.- Pope Francis has sent a letter to an ecumenical community experiencing “a severe trial,” encouraging the group to “persevere in its initial intuition” despite a dispute with its founder.
The Monastic Community of Bose, founded in northern Italy in 1965, is emerging from a years-long clash with its founder, the prominent Italian layman Enzo Bianchi, who was asked to separate from the community after an apostolic visitation and a resulting decree from the Vatican.
Br. Luciano Manicardi, Bianchi’s successor and current prior of the community, met with Pope Francis at the Vatican on the eve of the papal trip to Iraq.
On March 18, the Bose community published a letter from Pope Francis to Manicardi which it said arrived a day prior.
“I am well aware of how in recent months the serious difficulties that had led to the apostolic visitation and to the issuing of the singular decree have unfortunately increased due to the prolonged delay between the execution of the decisions of the Holy See contained therein,” Pope Francis wrote in the letter dated March 12.
“Do not be disturbed by rumors that aim to throw discord among you: the good of authentic fraternal communion must be preserved even when the price to be paid is high! Just as fidelity in such moments allows us to grasp even more the voice of the One who calls and gives the strength to follow him.”
Bianchi founded the community in the wake of the Second Vatican Council. It is a mixed community, composed of both men and women, who pray the Liturgy of the Hours and follow a rule influenced by St. Benedict and St. Basil the Great. Members include Catholics, Protestants, and Orthodox Christians.
Pope Francis encouraged the Bose community to “persevere in the initial intuition of a fraternal life in charity and witness in search for evangelical radicality in prayer, work, and hospitality.”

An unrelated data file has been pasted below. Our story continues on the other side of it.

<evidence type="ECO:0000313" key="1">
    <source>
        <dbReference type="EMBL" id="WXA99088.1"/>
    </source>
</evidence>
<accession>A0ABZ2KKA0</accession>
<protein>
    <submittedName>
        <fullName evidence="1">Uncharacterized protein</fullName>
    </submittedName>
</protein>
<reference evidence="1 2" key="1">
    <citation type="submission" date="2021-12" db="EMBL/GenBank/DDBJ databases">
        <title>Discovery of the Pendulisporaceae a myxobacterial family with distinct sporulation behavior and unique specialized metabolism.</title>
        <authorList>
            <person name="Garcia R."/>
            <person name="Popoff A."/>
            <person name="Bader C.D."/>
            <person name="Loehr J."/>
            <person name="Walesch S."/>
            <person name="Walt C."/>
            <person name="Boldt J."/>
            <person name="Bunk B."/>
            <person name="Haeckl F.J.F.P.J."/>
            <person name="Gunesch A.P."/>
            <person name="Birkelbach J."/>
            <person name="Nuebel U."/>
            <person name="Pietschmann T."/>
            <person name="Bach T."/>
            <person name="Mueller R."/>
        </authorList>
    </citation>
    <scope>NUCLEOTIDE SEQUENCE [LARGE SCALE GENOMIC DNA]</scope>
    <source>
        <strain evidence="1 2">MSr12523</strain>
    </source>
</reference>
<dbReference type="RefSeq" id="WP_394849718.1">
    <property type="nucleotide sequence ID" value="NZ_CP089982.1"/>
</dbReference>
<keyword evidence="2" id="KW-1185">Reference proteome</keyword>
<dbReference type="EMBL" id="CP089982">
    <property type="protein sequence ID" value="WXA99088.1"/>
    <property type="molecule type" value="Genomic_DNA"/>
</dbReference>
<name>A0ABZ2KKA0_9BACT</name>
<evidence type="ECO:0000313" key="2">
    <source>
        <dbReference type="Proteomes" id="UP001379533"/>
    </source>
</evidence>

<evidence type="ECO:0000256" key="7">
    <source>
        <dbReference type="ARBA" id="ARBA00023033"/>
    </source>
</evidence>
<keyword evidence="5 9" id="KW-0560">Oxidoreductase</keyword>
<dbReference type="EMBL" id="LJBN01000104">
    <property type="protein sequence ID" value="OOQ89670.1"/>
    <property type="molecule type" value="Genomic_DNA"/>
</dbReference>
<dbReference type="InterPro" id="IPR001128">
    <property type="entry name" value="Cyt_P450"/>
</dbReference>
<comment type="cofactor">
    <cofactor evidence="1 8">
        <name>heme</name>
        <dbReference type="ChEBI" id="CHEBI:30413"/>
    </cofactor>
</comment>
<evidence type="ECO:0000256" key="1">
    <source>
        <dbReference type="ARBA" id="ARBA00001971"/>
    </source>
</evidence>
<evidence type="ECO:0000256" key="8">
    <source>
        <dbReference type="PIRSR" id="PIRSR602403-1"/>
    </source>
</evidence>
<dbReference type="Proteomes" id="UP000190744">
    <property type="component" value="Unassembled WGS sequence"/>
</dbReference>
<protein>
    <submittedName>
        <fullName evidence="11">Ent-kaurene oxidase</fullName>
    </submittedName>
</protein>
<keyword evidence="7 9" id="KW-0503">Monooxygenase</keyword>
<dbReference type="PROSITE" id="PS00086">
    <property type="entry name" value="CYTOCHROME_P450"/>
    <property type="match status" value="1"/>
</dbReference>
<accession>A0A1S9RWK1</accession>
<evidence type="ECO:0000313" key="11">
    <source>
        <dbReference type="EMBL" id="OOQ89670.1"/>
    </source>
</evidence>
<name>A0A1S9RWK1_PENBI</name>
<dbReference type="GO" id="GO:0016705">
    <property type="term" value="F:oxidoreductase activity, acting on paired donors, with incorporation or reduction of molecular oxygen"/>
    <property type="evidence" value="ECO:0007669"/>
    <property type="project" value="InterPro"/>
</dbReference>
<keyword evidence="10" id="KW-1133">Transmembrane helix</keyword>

“The ecumenical dimension that characterizes you and your active yearning for Christian unity are a precious treasure that the Church wishes to preserve, watching over its authenticity and fruitfulness,” he said.
The letter from the pope arrived a month after Bianchi defied a Vatican order to leave the Bose monastery in Piedmont. The Holy See had given Bianchi until Feb. 17 to leave the monastery after issuing a decree, signed by Vatican Secretary of State Cardinal Pietro Parolin on May 13, 2020, following an apostolic visitation.
A Feb. 18 statement on the community’s website announced “with deep bitterness” that Bianchi had not left the community in Piedmont to move to Tuscany as instructed by the pontifical delegate in January.
A charismatic figure, Bianchi has maintained a high profile in the Italian Church. He took part in the 2012 Synod of Bishops on the New Evangelization and was named a consultor for the Pontifical Council for Promoting Christian Unity in 2014.
The apostolic visitation, which took place between Dec. 6, 2019, and Jan. 6, 2020, was conducted by Fr. Guillermo León Arboleda Tamayo, Abbot President of the Benedictine Subiaco Cassinese Congregation, Cencini, a consultor for the Vatican Congregation for Institutes of Consecrated Life, and Mother Anne-Emmanuelle Devéche, Abbess of Blauvac, France.
In a 2020 statement, the community said that Cencini had communicated the Vatican’s ruling privately to those concerned with “the greatest possible respect for the privacy of the interested parties.”
But after “several of the interested parties” rejected the measures, it said it was “opportune to specify that the above-mentioned provisions regard Br. Enzo Bianchi, two brothers and one sister, who are to separate themselves from the Monastic Community of Bose and to move to another place and who at the same time are relieved of all the offices they presently hold.”
In the letter, Pope Francis wrote that the Bose community should view the presence of Cencini and his work in harmony with Parolin as “a sign of my constant concern.”
“I wholeheartedly wish to express my closeness and support to you in this period of severe trial you are going through in order to live your vocation faithfully,” Pope Francis said.
“May nothing and no one take away the certainty of your call and its beauty and trust in the future,” he wrote. “I invoke the Holy Spirit upon you to give you strength and courage as we continue our Lenten journey toward the Easter of death and resurrection.”
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